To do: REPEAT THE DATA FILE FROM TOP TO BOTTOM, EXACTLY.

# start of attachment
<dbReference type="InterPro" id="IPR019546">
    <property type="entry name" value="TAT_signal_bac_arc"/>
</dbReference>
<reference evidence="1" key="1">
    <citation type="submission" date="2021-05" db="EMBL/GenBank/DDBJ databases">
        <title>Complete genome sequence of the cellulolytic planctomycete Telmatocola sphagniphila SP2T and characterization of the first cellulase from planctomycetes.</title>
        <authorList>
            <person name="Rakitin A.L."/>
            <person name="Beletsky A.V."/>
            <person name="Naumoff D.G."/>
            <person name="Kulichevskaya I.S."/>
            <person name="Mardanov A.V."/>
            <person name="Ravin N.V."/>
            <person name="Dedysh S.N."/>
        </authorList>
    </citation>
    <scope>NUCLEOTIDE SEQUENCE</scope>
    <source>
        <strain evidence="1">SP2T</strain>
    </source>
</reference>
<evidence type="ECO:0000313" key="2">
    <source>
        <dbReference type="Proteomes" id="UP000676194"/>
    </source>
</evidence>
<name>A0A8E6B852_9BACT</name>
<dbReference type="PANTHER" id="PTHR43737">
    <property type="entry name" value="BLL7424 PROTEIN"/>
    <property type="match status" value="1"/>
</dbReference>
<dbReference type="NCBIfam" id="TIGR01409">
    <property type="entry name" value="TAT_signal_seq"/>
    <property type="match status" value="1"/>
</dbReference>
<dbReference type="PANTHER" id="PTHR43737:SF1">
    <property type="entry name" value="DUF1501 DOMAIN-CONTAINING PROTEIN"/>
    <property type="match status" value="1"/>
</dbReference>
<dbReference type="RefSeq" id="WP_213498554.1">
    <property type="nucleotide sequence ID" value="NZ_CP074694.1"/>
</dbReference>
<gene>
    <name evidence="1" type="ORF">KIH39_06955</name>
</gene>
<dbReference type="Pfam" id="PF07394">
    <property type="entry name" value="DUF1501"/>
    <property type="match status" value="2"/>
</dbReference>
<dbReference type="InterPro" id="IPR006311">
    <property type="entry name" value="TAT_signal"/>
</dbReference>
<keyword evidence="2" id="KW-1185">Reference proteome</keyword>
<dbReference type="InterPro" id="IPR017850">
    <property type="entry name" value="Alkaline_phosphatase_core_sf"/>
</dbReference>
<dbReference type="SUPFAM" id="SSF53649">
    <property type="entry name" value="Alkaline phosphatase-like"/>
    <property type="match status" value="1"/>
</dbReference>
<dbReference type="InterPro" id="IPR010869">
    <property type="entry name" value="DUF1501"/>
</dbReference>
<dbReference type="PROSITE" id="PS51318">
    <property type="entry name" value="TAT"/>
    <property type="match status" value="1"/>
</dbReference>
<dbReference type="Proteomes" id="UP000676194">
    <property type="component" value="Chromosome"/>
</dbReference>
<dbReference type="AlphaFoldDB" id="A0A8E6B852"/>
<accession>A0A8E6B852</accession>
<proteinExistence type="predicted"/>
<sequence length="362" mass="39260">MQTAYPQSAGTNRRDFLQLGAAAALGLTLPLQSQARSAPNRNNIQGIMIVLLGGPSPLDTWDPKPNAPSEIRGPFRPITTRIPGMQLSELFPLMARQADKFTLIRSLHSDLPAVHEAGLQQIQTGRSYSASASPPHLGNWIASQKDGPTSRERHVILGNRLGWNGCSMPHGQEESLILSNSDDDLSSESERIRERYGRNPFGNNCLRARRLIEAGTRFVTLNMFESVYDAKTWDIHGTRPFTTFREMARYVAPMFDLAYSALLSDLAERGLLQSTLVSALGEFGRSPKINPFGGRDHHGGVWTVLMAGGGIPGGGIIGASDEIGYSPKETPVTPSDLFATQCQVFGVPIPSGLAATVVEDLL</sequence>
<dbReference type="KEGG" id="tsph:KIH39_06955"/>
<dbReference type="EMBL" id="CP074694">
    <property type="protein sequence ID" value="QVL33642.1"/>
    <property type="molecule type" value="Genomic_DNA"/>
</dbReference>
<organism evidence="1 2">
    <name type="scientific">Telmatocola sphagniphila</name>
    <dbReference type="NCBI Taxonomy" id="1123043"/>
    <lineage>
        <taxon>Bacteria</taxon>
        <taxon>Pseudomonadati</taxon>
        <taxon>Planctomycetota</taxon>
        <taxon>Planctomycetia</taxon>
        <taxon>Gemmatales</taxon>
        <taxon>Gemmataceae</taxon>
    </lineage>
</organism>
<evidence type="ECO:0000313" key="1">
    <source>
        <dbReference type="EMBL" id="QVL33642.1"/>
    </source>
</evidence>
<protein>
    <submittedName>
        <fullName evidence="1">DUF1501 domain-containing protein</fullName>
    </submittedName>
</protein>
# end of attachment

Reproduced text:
<dbReference type="InterPro" id="IPR019546">
    <property type="entry name" value="TAT_signal_bac_arc"/>
</dbReference>
<reference evidence="1" key="1">
    <citation type="submission" date="2021-05" db="EMBL/GenBank/DDBJ databases">
        <title>Complete genome sequence of the cellulolytic planctomycete Telmatocola sphagniphila SP2T and characterization of the first cellulase from planctomycetes.</title>
        <authorList>
            <person name="Rakitin A.L."/>
            <person name="Beletsky A.V."/>
            <person name="Naumoff D.G."/>
            <person name="Kulichevskaya I.S."/>
            <person name="Mardanov A.V."/>
            <person name="Ravin N.V."/>
            <person name="Dedysh S.N."/>
        </authorList>
    </citation>
    <scope>NUCLEOTIDE SEQUENCE</scope>
    <source>
        <strain evidence="1">SP2T</strain>
    </source>
</reference>
<evidence type="ECO:0000313" key="2">
    <source>
        <dbReference type="Proteomes" id="UP000676194"/>
    </source>
</evidence>
<name>A0A8E6B852_9BACT</name>
<dbReference type="PANTHER" id="PTHR43737">
    <property type="entry name" value="BLL7424 PROTEIN"/>
    <property type="match status" value="1"/>
</dbReference>
<dbReference type="NCBIfam" id="TIGR01409">
    <property type="entry name" value="TAT_signal_seq"/>
    <property type="match status" value="1"/>
</dbReference>
<dbReference type="PANTHER" id="PTHR43737:SF1">
    <property type="entry name" value="DUF1501 DOMAIN-CONTAINING PROTEIN"/>
    <property type="match status" value="1"/>
</dbReference>
<dbReference type="RefSeq" id="WP_213498554.1">
    <property type="nucleotide sequence ID" value="NZ_CP074694.1"/>
</dbReference>
<gene>
    <name evidence="1" type="ORF">KIH39_06955</name>
</gene>
<dbReference type="Pfam" id="PF07394">
    <property type="entry name" value="DUF1501"/>
    <property type="match status" value="2"/>
</dbReference>
<dbReference type="InterPro" id="IPR006311">
    <property type="entry name" value="TAT_signal"/>
</dbReference>
<keyword evidence="2" id="KW-1185">Reference proteome</keyword>
<dbReference type="InterPro" id="IPR017850">
    <property type="entry name" value="Alkaline_phosphatase_core_sf"/>
</dbReference>
<dbReference type="SUPFAM" id="SSF53649">
    <property type="entry name" value="Alkaline phosphatase-like"/>
    <property type="match status" value="1"/>
</dbReference>
<dbReference type="InterPro" id="IPR010869">
    <property type="entry name" value="DUF1501"/>
</dbReference>
<dbReference type="PROSITE" id="PS51318">
    <property type="entry name" value="TAT"/>
    <property type="match status" value="1"/>
</dbReference>
<dbReference type="Proteomes" id="UP000676194">
    <property type="component" value="Chromosome"/>
</dbReference>
<dbReference type="AlphaFoldDB" id="A0A8E6B852"/>
<accession>A0A8E6B852</accession>
<proteinExistence type="predicted"/>
<sequence length="362" mass="39260">MQTAYPQSAGTNRRDFLQLGAAAALGLTLPLQSQARSAPNRNNIQGIMIVLLGGPSPLDTWDPKPNAPSEIRGPFRPITTRIPGMQLSELFPLMARQADKFTLIRSLHSDLPAVHEAGLQQIQTGRSYSASASPPHLGNWIASQKDGPTSRERHVILGNRLGWNGCSMPHGQEESLILSNSDDDLSSESERIRERYGRNPFGNNCLRARRLIEAGTRFVTLNMFESVYDAKTWDIHGTRPFTTFREMARYVAPMFDLAYSALLSDLAERGLLQSTLVSALGEFGRSPKINPFGGRDHHGGVWTVLMAGGGIPGGGIIGASDEIGYSPKETPVTPSDLFATQCQVFGVPIPSGLAATVVEDLL</sequence>
<dbReference type="KEGG" id="tsph:KIH39_06955"/>
<dbReference type="EMBL" id="CP074694">
    <property type="protein sequence ID" value="QVL33642.1"/>
    <property type="molecule type" value="Genomic_DNA"/>
</dbReference>
<organism evidence="1 2">
    <name type="scientific">Telmatocola sphagniphila</name>
    <dbReference type="NCBI Taxonomy" id="1123043"/>
    <lineage>
        <taxon>Bacteria</taxon>
        <taxon>Pseudomonadati</taxon>
        <taxon>Planctomycetota</taxon>
        <taxon>Planctomycetia</taxon>
        <taxon>Gemmatales</taxon>
        <taxon>Gemmataceae</taxon>
    </lineage>
</organism>
<evidence type="ECO:0000313" key="1">
    <source>
        <dbReference type="EMBL" id="QVL33642.1"/>
    </source>
</evidence>
<protein>
    <submittedName>
        <fullName evidence="1">DUF1501 domain-containing protein</fullName>
    </submittedName>
</protein>